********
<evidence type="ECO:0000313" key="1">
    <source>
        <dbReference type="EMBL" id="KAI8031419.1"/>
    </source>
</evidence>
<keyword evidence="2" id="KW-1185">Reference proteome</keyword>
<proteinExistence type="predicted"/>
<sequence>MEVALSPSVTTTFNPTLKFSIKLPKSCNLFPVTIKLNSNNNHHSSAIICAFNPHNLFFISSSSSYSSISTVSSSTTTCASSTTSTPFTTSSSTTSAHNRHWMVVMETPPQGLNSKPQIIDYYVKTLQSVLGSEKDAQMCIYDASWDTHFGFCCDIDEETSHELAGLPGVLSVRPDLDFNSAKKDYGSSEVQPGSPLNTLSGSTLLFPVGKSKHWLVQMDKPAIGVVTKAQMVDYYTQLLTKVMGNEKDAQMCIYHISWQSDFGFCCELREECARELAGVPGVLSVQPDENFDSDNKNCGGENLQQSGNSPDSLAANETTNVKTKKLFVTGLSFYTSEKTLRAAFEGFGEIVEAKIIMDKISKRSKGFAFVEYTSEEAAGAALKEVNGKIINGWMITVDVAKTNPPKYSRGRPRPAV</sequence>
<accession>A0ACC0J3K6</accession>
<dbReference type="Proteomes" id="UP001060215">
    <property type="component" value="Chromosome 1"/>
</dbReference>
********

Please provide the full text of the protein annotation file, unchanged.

<evidence type="ECO:0000313" key="1">
    <source>
        <dbReference type="EMBL" id="KAI8031419.1"/>
    </source>
</evidence>
<keyword evidence="2" id="KW-1185">Reference proteome</keyword>
<proteinExistence type="predicted"/>
<sequence>MEVALSPSVTTTFNPTLKFSIKLPKSCNLFPVTIKLNSNNNHHSSAIICAFNPHNLFFISSSSSYSSISTVSSSTTTCASSTTSTPFTTSSSTTSAHNRHWMVVMETPPQGLNSKPQIIDYYVKTLQSVLGSEKDAQMCIYDASWDTHFGFCCDIDEETSHELAGLPGVLSVRPDLDFNSAKKDYGSSEVQPGSPLNTLSGSTLLFPVGKSKHWLVQMDKPAIGVVTKAQMVDYYTQLLTKVMGNEKDAQMCIYHISWQSDFGFCCELREECARELAGVPGVLSVQPDENFDSDNKNCGGENLQQSGNSPDSLAANETTNVKTKKLFVTGLSFYTSEKTLRAAFEGFGEIVEAKIIMDKISKRSKGFAFVEYTSEEAAGAALKEVNGKIINGWMITVDVAKTNPPKYSRGRPRPAV</sequence>
<accession>A0ACC0J3K6</accession>
<dbReference type="Proteomes" id="UP001060215">
    <property type="component" value="Chromosome 1"/>
</dbReference>